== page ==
Tai Chi, the ancient Chinese art that combines slow, controlled stretching with meditation, has long been praised by advocates of alternative medicine for its broad range of health benefits, including improved muscle tone and balance, as well as pain reduction. The National Institutes of Health’s National Center for Complementary and Alternative Medicine has funded studies analyzing the benefits of Tai Chi for everyone from cancer survivors and patients battling fibromyalgia to people with chronic heart failure and depression.
And research presented this past weekend in San Diego at the annual meeting of the American Academy of Otolaryngology/Head and Neck Surgery Foundation, suggests that Tai Chi may benefit another group too. For patients battling vestibular disorders—a range of inner ear balance disorders that can cause vertigo, dizziness, nausea and other problems with overall balance—who haven’t had luck with more conventional treatment strategies, Tai Chi may provide some relief. The preliminary findings from a small analysis of 21 patients who had struggled with main stream therapies for their vestibular disorders, found that, after practicing Tai Chi for just two months, the participants reported experiencing a marked decrease in symptoms like vertigo and nausea, and an improvement in their balance.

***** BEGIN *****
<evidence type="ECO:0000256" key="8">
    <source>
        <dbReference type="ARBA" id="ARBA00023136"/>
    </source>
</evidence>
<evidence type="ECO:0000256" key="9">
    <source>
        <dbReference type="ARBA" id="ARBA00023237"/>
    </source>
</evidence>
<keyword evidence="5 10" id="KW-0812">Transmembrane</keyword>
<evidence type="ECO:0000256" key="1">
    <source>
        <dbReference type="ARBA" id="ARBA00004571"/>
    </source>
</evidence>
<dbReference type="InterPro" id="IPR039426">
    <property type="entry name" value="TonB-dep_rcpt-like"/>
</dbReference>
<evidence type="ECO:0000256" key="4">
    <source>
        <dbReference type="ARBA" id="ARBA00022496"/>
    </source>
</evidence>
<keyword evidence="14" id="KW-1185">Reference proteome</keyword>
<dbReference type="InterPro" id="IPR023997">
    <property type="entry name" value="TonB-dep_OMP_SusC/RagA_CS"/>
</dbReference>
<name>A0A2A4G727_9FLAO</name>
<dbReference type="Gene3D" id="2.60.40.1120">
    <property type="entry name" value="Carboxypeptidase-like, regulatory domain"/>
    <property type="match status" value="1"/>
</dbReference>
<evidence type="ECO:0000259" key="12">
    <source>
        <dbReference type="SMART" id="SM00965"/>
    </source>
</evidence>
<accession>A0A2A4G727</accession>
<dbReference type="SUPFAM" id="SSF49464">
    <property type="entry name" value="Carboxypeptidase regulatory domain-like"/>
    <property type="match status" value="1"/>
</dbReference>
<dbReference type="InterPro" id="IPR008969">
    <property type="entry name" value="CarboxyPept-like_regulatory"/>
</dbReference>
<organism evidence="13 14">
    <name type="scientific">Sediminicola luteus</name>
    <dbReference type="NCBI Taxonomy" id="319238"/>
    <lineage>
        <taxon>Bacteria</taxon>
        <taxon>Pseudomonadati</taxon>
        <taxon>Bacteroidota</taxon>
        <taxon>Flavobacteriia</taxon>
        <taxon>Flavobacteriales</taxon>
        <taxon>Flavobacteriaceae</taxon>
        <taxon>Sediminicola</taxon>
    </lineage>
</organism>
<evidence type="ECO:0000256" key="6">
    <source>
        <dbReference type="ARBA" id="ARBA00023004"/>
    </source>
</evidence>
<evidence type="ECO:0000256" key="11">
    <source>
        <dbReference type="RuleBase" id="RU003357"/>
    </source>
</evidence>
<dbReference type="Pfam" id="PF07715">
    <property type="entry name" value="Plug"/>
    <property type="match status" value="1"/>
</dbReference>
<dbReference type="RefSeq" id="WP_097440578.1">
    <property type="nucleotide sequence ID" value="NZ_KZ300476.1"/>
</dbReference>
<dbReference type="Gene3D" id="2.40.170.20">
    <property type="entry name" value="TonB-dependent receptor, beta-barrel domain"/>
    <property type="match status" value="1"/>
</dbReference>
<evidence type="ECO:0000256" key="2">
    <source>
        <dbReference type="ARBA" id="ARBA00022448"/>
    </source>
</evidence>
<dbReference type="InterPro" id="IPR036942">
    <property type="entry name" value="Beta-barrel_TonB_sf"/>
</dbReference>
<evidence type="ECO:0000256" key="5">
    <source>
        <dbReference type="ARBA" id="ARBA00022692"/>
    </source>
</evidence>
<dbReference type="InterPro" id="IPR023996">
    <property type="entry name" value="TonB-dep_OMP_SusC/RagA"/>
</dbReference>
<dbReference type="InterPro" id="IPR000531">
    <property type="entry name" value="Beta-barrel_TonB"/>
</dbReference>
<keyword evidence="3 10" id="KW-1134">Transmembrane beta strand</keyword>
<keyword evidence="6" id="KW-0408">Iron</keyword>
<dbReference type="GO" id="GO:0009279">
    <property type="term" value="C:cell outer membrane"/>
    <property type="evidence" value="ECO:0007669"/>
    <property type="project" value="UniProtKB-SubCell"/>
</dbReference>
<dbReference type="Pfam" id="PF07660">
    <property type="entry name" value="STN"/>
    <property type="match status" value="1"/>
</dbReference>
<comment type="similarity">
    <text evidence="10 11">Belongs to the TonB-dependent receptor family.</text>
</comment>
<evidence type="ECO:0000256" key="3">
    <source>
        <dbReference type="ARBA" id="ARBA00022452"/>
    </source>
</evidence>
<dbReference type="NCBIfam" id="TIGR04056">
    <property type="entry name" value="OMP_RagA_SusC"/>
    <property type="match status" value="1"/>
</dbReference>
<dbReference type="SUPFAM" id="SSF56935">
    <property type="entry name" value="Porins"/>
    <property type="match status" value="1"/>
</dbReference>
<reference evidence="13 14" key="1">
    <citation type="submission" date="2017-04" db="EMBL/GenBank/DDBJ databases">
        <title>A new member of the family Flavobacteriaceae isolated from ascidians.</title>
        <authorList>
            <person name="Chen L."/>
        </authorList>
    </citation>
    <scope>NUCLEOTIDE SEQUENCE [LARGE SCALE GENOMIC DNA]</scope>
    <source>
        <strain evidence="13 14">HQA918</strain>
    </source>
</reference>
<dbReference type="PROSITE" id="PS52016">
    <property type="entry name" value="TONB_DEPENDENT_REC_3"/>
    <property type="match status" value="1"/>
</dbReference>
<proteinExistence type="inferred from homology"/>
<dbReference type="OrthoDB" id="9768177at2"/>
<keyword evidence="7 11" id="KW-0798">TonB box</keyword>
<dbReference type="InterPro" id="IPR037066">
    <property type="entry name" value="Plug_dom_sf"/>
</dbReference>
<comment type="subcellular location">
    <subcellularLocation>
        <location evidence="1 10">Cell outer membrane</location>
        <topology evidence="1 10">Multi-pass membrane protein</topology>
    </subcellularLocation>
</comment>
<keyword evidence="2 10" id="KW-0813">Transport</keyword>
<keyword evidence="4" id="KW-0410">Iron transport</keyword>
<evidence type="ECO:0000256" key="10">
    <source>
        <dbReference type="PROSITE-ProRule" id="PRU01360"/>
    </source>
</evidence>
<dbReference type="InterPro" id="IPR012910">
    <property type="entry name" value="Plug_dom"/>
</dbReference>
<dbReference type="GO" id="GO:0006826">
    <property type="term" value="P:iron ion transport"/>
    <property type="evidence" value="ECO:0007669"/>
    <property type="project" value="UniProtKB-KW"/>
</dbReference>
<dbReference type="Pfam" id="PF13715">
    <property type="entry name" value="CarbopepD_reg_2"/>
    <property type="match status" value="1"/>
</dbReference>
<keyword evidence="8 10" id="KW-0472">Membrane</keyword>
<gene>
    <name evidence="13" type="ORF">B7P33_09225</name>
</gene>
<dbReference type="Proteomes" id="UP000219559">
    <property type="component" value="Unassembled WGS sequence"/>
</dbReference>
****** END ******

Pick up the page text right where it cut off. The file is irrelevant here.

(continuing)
Though as of yet it’s unclear how Tai Chi may combat the symptoms of vestibular disorders—the researchers theorize that it is a combination of improved balance, cardiovascular function and stabilized gait—the research may offer some hope to patients unable to find relief using more conventional treatments.